Saturday, July 31, 2010

From Sexton Sand, Chapter 56

The museum is being robbed, but it's fighting back...

  Clio smiled. "Need I remind you that we are Protectors of Sexton, and you ask whether our choice at the moment is to face armed men, or wailing women?"
   "Say no more," Octus growled, drawing his sword. He turned to face the Hall of Heroes. "You really didn't give us any choice at all."
   "Better a room full of deadly, armed heroes than one of wailing women?" Plantek asked.
    Octus looked at him and shrugged. "That's what my proud, dead pappy taught me."
   Clio looked at Plantek and explained: "I met his father. The man outlived three wives, and would've known."
    "What killed him?"
   "The fourth wife," Octus answered. He walked to the door and threw it open. 

Friday, July 30, 2010


I love to travel. I enjoy the destination, too...but it's the travel itself that gets me excited.
  Airports, and planes are full of people. I watch. I listen. I observe. Characters will come from the things I see, but I won't try to cut and paste from reality to fiction. Not only would that be rude, I don't think it would work. It wouldn't work for me, anyway. Half paying attention, half not...ideas will form and grow to life.
   When the wheels touch down at our destination, this time, I'll be in a city I've never visited before. That's exciting. If all goes as planned--yes, I've traveled enough to know it isn't going to go as planned--I will be left to my own devices in the city-to-which-I've-never-been-before for hours at a time. I don't know what I'll see, and haven't much of an idea of what I'll do, or who I'll meet. I don't really care.
   ...What I care about are the bits and pieces that will somehow make their way into Sexton.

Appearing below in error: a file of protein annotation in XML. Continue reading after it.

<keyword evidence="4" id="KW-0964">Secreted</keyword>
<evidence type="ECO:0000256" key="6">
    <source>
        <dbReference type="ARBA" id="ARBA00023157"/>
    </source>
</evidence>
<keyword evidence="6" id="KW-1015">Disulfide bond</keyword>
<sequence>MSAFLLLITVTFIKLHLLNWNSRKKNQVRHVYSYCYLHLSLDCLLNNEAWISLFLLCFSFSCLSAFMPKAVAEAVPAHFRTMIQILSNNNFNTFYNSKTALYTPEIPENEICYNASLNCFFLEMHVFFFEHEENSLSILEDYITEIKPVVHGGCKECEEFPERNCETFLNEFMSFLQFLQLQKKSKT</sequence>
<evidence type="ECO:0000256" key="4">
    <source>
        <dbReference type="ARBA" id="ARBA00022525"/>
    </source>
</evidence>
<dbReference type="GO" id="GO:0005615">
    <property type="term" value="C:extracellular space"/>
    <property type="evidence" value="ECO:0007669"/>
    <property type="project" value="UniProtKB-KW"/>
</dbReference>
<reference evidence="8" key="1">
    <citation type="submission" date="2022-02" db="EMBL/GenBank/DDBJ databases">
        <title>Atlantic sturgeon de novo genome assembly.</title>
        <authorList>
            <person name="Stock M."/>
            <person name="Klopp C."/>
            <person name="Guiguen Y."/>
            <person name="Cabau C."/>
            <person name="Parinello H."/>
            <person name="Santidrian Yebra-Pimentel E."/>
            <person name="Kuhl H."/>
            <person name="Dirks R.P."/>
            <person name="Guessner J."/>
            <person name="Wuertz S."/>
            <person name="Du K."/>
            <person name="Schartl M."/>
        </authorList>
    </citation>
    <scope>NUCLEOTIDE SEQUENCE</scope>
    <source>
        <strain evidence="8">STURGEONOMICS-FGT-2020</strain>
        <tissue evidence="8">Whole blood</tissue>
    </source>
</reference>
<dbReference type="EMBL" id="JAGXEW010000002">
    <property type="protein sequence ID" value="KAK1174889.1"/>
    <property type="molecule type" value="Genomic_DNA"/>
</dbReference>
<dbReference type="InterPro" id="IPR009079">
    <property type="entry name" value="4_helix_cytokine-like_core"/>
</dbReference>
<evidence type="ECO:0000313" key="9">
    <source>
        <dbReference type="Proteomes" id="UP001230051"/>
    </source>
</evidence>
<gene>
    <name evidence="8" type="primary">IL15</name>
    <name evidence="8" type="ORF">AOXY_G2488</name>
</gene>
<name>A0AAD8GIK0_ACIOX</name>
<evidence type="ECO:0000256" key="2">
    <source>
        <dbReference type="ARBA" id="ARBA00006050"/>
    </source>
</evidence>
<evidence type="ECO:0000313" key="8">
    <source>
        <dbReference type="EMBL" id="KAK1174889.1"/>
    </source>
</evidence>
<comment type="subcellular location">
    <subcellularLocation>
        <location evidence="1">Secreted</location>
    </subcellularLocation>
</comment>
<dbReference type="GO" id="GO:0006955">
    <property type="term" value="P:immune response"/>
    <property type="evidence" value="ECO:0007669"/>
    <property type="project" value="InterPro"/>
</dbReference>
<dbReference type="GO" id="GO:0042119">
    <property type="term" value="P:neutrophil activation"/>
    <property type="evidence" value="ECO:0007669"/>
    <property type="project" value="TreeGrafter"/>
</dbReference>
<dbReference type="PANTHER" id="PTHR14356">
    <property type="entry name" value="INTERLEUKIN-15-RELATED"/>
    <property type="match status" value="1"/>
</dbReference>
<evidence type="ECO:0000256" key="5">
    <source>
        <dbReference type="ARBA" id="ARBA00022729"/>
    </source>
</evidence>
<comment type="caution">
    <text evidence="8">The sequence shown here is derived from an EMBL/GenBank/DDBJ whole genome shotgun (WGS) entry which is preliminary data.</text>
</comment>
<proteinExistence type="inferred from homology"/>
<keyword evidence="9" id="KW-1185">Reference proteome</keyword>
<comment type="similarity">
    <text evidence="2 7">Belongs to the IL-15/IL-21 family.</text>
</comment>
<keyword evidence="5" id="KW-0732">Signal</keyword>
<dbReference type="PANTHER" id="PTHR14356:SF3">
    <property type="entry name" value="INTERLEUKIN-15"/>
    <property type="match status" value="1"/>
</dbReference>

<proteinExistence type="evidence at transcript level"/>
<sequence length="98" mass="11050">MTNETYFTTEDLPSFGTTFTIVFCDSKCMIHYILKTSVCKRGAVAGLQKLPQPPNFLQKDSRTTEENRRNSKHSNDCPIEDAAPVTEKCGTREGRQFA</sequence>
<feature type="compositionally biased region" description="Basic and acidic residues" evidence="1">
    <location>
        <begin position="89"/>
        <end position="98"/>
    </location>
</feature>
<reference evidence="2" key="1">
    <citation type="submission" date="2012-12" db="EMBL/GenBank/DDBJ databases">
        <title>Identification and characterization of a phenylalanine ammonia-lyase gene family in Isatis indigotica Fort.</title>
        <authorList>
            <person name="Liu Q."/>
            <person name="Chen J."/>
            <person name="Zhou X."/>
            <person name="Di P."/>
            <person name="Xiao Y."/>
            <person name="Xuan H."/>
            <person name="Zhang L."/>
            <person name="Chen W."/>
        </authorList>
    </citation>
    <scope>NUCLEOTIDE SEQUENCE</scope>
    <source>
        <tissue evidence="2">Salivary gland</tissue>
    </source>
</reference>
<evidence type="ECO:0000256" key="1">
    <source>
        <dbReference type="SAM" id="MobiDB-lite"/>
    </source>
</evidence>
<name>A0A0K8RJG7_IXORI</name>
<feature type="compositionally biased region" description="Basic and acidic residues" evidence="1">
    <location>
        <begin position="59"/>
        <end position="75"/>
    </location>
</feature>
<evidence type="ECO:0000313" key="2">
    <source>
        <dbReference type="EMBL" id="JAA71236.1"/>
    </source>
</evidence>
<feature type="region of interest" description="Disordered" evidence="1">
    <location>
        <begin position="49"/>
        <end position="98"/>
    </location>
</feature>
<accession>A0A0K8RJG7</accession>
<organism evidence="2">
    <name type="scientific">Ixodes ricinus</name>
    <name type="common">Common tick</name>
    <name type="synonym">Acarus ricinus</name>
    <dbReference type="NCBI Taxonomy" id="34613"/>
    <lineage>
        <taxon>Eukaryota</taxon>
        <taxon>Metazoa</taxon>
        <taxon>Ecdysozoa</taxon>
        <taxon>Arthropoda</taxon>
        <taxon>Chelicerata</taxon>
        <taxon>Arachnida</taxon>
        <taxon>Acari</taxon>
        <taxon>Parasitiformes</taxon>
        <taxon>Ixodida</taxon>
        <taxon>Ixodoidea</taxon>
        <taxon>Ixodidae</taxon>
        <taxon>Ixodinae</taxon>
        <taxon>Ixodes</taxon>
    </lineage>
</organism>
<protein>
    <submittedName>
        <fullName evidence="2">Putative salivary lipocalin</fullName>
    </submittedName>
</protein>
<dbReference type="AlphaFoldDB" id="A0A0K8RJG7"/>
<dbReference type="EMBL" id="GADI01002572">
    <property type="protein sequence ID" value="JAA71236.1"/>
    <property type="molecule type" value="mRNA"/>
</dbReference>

Thursday, July 29, 2010

Dialog can be fun

I've had fellow writers ask me about writing dialog. It seems like a lot of people struggle with it. I look forward to the dialog in my novels...because it feels like it's writing itself, as if I'm listening to a conversation as it occurs. I think I'd struggle with it if I saw it as writing dialog.
  There's no secret formula for writing dialog. I have only one tip: Don't think too much about it. Listen to conversations people around you are having. Do they, like some writers feel they must, question everything they say as they say it...wondering if it sounds natural? If they do, give 'em a hug. They'll be off to the nut house soon enough and you won't see them for a very long time. It should be the same with characters. Just record.

Here's a bit of random dialog from Sexton Spice. The setting: inside the museum. The body of a fellow protector is on the floor when Barkerson walks into the room. Sistelli speaks first, and makes it plain he isn't interested in the corpse.
   "Any missing statues, Barkerson?"
   "Why? Sir, he..."
   "Is the spitting image of one of the Americans. Think of it as dying for a cause, Barkerson. Our cause." He grinned. "More money to go around, yes?"
   Barkerson smiled. His upper lip was tight against his teeth. "Unless you decide to kill me, too."
   "Not a chance--we're partners," He shoved Tursek's dead leg with the toe of his boot. "Besides, you don't resemble any offworlder who should share, or take the blame for our little adventures."

Wednesday, July 28, 2010

On snoring